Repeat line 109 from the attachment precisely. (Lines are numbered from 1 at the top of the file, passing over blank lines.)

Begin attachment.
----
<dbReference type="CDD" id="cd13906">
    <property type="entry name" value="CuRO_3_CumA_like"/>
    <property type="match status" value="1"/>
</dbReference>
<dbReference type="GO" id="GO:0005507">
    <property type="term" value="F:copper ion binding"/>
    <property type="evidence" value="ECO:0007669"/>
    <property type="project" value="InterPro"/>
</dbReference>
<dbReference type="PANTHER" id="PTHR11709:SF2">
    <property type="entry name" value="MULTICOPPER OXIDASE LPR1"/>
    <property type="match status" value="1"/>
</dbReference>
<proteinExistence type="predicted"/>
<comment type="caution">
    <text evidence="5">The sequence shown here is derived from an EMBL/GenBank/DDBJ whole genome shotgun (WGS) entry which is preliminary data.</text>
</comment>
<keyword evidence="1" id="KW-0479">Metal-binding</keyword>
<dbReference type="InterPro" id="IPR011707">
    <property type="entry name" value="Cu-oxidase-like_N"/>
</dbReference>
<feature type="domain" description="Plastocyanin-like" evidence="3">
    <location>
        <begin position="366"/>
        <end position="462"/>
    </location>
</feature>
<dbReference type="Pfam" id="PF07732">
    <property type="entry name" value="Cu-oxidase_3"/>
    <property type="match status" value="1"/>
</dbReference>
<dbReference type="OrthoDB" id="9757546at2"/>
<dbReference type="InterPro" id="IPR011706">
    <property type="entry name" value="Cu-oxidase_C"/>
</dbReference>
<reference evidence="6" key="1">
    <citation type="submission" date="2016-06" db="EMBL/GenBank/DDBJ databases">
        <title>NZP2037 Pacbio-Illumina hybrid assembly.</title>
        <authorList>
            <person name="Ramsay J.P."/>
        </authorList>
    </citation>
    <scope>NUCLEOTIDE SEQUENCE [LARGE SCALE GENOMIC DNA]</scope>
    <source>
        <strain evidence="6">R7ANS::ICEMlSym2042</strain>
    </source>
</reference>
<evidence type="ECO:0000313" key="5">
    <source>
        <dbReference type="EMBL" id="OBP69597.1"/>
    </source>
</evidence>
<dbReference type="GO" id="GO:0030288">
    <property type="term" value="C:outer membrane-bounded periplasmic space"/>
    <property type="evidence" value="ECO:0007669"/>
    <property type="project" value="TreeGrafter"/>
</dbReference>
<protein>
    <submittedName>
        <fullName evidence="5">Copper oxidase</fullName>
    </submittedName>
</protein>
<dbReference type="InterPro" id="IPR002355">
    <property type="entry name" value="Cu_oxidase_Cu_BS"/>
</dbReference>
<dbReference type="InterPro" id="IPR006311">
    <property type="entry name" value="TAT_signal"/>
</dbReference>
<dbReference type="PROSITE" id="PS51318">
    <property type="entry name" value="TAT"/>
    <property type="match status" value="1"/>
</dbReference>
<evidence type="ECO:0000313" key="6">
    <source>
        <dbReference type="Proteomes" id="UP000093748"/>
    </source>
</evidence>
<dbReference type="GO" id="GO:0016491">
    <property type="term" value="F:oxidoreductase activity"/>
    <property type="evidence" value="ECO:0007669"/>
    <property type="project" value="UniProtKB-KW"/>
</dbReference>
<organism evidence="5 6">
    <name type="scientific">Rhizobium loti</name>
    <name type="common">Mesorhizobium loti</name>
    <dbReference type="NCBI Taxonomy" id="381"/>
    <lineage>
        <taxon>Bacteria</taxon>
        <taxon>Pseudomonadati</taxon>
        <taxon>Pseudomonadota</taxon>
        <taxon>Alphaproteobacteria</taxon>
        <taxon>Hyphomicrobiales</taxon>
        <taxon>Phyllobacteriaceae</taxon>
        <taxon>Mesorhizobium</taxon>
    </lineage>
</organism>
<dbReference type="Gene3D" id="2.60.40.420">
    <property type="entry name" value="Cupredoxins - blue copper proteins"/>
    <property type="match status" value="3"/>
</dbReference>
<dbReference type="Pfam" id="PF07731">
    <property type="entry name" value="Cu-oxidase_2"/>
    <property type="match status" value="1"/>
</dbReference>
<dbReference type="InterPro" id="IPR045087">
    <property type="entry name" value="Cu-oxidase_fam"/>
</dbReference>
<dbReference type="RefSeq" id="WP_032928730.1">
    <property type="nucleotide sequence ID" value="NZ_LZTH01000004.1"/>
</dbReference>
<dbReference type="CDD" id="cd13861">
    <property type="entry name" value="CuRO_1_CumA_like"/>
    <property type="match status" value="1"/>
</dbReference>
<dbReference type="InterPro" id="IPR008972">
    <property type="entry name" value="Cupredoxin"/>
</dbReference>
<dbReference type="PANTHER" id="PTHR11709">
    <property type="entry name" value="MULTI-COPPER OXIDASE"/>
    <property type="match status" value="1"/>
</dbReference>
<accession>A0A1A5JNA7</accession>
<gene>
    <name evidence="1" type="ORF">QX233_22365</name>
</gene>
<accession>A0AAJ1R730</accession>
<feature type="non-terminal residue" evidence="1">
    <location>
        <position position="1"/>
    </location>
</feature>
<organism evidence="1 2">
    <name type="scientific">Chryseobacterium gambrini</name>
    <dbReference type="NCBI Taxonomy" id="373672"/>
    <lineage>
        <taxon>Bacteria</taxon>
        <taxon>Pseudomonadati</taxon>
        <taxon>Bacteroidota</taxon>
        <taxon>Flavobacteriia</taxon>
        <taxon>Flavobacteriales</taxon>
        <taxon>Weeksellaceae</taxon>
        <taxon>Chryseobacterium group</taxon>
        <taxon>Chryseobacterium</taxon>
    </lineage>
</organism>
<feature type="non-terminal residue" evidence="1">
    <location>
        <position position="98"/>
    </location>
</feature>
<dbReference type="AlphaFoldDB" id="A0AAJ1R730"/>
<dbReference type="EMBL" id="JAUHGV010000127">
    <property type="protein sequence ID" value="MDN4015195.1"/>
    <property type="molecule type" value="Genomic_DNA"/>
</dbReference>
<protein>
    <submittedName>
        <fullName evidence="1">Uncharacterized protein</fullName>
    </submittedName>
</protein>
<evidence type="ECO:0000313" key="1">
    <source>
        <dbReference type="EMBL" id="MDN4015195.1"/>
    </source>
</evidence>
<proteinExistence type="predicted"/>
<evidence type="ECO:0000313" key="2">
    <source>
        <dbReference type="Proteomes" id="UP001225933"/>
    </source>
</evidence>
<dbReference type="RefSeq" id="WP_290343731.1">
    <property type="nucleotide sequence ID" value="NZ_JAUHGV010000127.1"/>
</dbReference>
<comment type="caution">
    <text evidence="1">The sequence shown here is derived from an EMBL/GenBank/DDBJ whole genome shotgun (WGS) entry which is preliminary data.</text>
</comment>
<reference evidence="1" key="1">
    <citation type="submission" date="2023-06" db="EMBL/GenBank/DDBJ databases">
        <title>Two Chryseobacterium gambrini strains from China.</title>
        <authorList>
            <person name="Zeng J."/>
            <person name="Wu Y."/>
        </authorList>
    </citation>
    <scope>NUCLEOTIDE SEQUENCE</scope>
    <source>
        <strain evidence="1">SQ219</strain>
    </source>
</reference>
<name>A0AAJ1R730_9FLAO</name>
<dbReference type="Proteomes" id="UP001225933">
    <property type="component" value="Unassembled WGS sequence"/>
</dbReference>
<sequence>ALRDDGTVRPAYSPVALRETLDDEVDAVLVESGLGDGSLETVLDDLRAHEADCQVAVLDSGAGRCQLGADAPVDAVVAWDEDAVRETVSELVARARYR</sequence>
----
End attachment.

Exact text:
    <property type="nucleotide sequence ID" value="NZ_LZTH01000004.1"/>